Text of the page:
As ever, capital continues to contort itself, looking for new fixes to extract profit from a failing system. Once services capitulate, the language of public-private partnerships becomes one of sensible pragmatism. In the heady reforms that followed Gove’s speech, the country’s Chief Social Worker tweeted that responding to those concerned about privatisation was ‘like living in Animal Farm. 4 legs good. 2 legs bad.’
Our first response must be to lean into these binaries. Gove’s caricature of a social worker speaks the truth; economic inequality is the key driver of demand for social work services. The market is attracted to this demand, and no amount of talking tough will make the welfare of children come before profit.
Unlike children’s lives, private equity firms tend to work in three-to-five-year cycles. Cartelisation is built into this system, with recent Ofsted figures showing that ten companies own 33% of private children’s homes. Smaller providers are swallowed up, before being rapidly restructured and sold on. The human impact of this is often in costly, remote and unregulated placements, where a bare minimum of care is provided for vulnerable young people.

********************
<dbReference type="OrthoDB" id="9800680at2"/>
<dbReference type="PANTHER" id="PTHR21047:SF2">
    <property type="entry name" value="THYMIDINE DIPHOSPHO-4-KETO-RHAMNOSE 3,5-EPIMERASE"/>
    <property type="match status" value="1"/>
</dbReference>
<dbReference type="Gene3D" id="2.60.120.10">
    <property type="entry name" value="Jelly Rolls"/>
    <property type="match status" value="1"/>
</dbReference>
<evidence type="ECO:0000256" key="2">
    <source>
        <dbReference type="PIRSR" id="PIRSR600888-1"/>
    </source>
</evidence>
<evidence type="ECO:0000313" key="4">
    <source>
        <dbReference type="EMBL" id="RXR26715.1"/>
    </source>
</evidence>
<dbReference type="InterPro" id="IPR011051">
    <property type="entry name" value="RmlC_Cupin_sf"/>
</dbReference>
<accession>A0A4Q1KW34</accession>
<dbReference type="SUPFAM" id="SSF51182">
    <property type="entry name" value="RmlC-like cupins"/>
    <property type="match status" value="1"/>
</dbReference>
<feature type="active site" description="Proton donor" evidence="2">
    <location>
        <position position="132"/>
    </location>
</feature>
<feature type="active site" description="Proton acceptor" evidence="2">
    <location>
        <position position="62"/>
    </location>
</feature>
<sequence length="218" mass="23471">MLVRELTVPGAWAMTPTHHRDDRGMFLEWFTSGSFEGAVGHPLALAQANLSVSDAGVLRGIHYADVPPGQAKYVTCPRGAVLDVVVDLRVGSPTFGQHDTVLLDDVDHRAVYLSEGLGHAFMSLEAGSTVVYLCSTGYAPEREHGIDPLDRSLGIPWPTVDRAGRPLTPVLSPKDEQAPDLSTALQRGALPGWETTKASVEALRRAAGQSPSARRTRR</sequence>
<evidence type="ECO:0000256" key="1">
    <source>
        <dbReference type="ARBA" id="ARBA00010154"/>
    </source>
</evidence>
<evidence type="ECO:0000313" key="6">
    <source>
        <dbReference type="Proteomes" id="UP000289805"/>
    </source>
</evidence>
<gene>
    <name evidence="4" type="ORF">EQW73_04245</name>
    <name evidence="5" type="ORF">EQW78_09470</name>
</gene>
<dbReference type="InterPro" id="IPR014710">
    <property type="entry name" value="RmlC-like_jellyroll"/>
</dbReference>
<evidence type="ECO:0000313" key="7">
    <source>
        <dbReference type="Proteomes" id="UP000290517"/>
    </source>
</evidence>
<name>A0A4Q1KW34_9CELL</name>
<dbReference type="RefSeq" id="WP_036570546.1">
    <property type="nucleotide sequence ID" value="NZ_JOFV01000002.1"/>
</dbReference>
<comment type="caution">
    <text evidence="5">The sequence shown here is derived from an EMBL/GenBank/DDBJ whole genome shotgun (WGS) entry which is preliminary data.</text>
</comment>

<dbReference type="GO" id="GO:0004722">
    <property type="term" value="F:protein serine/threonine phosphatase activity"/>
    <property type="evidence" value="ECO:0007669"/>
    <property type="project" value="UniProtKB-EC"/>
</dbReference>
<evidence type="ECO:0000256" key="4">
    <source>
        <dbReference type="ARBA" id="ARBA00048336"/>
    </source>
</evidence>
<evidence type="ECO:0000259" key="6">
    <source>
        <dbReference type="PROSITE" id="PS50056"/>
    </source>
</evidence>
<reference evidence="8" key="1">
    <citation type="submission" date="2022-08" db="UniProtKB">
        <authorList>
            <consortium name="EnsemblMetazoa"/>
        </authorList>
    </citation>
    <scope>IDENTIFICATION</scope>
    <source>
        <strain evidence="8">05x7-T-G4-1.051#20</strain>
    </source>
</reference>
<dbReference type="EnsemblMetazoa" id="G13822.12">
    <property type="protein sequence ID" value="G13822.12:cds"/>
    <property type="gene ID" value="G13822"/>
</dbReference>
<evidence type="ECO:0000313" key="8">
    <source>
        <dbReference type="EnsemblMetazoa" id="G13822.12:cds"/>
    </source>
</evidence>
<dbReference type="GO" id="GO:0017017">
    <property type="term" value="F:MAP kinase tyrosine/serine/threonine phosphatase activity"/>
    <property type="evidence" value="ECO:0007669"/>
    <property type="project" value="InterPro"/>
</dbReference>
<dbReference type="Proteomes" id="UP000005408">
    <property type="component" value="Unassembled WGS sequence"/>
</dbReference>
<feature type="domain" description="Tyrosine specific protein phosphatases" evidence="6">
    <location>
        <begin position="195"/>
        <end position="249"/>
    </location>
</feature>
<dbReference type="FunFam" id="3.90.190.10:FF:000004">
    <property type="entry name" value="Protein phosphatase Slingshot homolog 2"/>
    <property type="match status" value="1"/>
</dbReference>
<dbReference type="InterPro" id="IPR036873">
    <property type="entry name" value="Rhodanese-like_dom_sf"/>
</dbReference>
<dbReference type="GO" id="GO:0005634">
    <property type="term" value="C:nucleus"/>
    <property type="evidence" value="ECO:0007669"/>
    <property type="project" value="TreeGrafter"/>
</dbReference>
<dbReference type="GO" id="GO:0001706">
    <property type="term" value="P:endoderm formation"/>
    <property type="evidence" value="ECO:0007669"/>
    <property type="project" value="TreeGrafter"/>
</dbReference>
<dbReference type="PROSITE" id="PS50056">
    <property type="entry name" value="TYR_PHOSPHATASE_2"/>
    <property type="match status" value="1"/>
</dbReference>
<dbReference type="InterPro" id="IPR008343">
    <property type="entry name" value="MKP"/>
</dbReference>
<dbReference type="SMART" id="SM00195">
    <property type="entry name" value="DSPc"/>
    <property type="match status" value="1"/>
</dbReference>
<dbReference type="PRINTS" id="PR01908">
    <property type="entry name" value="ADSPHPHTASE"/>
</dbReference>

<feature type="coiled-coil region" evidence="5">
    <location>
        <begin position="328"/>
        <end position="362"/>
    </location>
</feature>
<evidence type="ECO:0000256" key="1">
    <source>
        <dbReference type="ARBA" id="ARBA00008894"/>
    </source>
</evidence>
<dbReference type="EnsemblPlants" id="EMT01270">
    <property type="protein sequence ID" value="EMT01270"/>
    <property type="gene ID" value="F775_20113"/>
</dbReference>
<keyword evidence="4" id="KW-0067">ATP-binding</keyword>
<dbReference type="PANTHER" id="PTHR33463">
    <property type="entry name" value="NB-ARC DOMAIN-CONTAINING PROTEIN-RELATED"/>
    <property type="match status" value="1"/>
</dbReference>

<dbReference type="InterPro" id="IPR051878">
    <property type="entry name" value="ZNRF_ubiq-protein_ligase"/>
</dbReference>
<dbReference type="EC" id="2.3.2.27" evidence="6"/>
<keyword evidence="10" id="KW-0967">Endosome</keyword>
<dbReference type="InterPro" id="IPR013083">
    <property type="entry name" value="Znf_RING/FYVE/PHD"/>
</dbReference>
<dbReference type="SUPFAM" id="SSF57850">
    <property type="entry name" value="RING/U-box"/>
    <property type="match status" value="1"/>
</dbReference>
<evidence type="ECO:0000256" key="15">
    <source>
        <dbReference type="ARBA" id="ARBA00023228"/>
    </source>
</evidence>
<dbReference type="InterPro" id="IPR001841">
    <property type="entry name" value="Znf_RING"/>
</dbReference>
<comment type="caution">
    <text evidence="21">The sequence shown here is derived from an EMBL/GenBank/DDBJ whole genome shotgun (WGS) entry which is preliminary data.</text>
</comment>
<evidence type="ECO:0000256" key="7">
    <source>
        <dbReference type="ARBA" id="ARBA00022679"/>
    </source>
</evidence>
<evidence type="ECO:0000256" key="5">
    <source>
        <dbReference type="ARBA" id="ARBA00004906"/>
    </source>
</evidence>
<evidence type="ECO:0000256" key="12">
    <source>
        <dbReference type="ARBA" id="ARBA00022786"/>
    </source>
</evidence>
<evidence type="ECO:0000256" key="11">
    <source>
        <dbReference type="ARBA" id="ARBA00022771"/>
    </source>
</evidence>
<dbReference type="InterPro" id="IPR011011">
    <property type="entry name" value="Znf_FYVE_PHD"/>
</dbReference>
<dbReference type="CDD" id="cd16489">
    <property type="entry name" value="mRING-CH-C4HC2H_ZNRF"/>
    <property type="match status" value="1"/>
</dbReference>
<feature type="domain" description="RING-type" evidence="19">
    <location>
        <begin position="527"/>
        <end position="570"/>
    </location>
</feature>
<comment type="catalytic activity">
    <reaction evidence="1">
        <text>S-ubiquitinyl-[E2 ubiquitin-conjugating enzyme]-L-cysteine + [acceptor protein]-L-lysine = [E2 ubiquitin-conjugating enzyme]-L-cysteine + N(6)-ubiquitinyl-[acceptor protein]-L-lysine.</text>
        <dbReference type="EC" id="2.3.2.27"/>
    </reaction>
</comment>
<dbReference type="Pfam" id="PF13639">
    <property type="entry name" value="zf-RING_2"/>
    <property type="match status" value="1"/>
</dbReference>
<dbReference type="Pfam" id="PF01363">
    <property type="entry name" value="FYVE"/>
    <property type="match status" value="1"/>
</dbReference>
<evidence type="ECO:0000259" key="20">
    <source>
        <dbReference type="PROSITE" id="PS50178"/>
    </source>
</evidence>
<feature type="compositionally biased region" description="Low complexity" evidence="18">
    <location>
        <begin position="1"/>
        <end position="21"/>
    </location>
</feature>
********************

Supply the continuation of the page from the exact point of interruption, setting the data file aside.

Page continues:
As in the care home market for adults, leveraged buyouts are routinely used to purchase fostering agencies. This means using finance from a number of bonds, secured against the assets of the agency. Restructuring becomes necessary to generate enough income to service the debt and its interest—and as human services are volatile, cuts to wages and staffing levels become a reliable means of gaining the confidence of the market.
It was against this backdrop that the IWGB’s successful campaign to secure Article 11 rights for foster carers was so significant. With four out of seven of the largest fostering agencies holding more debts and liabilities than tangible assets, volatility is built into the system. The fight continues in securing greater rights for these workers, and resisting the short-termism built into financialised models of care.